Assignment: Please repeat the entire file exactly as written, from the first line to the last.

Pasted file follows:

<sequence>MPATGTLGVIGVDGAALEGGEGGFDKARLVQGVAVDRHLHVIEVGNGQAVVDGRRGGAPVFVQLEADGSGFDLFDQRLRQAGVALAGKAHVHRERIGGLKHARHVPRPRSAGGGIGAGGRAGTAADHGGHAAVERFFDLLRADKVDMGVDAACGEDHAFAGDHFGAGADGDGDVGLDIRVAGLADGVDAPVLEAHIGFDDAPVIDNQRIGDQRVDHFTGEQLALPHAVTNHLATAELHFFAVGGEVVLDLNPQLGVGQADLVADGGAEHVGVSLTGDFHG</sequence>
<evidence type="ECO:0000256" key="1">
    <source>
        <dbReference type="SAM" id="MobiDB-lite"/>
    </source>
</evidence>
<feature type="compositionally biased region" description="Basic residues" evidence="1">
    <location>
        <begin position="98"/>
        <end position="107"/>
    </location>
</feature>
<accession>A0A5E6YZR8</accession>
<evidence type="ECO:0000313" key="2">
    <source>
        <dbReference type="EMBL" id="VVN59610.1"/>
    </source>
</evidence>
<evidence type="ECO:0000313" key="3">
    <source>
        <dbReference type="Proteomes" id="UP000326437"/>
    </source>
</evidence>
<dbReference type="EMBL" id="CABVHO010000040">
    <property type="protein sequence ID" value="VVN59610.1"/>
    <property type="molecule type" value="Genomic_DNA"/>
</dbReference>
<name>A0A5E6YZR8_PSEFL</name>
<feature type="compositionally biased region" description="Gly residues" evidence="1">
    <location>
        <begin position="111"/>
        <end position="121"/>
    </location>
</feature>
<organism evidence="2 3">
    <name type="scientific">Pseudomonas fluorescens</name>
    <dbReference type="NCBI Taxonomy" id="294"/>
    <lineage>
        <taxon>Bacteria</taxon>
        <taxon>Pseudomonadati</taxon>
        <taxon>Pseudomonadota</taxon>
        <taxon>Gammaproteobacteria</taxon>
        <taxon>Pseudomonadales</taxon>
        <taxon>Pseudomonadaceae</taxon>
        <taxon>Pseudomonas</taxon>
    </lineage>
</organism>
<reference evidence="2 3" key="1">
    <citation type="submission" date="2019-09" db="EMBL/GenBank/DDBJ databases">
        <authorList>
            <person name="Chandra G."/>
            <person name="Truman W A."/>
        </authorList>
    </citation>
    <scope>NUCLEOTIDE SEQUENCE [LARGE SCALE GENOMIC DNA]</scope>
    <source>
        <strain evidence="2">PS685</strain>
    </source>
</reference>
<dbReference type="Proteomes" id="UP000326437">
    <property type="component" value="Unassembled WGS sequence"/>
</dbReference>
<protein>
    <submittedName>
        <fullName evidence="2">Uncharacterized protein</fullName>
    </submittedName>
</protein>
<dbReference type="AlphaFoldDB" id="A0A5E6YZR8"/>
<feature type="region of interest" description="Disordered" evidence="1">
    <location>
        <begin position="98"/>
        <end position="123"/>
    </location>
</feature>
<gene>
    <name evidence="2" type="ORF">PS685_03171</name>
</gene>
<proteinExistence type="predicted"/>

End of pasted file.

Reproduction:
<sequence>MPATGTLGVIGVDGAALEGGEGGFDKARLVQGVAVDRHLHVIEVGNGQAVVDGRRGGAPVFVQLEADGSGFDLFDQRLRQAGVALAGKAHVHRERIGGLKHARHVPRPRSAGGGIGAGGRAGTAADHGGHAAVERFFDLLRADKVDMGVDAACGEDHAFAGDHFGAGADGDGDVGLDIRVAGLADGVDAPVLEAHIGFDDAPVIDNQRIGDQRVDHFTGEQLALPHAVTNHLATAELHFFAVGGEVVLDLNPQLGVGQADLVADGGAEHVGVSLTGDFHG</sequence>
<evidence type="ECO:0000256" key="1">
    <source>
        <dbReference type="SAM" id="MobiDB-lite"/>
    </source>
</evidence>
<feature type="compositionally biased region" description="Basic residues" evidence="1">
    <location>
        <begin position="98"/>
        <end position="107"/>
    </location>
</feature>
<accession>A0A5E6YZR8</accession>
<evidence type="ECO:0000313" key="2">
    <source>
        <dbReference type="EMBL" id="VVN59610.1"/>
    </source>
</evidence>
<evidence type="ECO:0000313" key="3">
    <source>
        <dbReference type="Proteomes" id="UP000326437"/>
    </source>
</evidence>
<dbReference type="EMBL" id="CABVHO010000040">
    <property type="protein sequence ID" value="VVN59610.1"/>
    <property type="molecule type" value="Genomic_DNA"/>
</dbReference>
<name>A0A5E6YZR8_PSEFL</name>
<feature type="compositionally biased region" description="Gly residues" evidence="1">
    <location>
        <begin position="111"/>
        <end position="121"/>
    </location>
</feature>
<organism evidence="2 3">
    <name type="scientific">Pseudomonas fluorescens</name>
    <dbReference type="NCBI Taxonomy" id="294"/>
    <lineage>
        <taxon>Bacteria</taxon>
        <taxon>Pseudomonadati</taxon>
        <taxon>Pseudomonadota</taxon>
        <taxon>Gammaproteobacteria</taxon>
        <taxon>Pseudomonadales</taxon>
        <taxon>Pseudomonadaceae</taxon>
        <taxon>Pseudomonas</taxon>
    </lineage>
</organism>
<reference evidence="2 3" key="1">
    <citation type="submission" date="2019-09" db="EMBL/GenBank/DDBJ databases">
        <authorList>
            <person name="Chandra G."/>
            <person name="Truman W A."/>
        </authorList>
    </citation>
    <scope>NUCLEOTIDE SEQUENCE [LARGE SCALE GENOMIC DNA]</scope>
    <source>
        <strain evidence="2">PS685</strain>
    </source>
</reference>
<dbReference type="Proteomes" id="UP000326437">
    <property type="component" value="Unassembled WGS sequence"/>
</dbReference>
<protein>
    <submittedName>
        <fullName evidence="2">Uncharacterized protein</fullName>
    </submittedName>
</protein>
<dbReference type="AlphaFoldDB" id="A0A5E6YZR8"/>
<feature type="region of interest" description="Disordered" evidence="1">
    <location>
        <begin position="98"/>
        <end position="123"/>
    </location>
</feature>
<gene>
    <name evidence="2" type="ORF">PS685_03171</name>
</gene>
<proteinExistence type="predicted"/>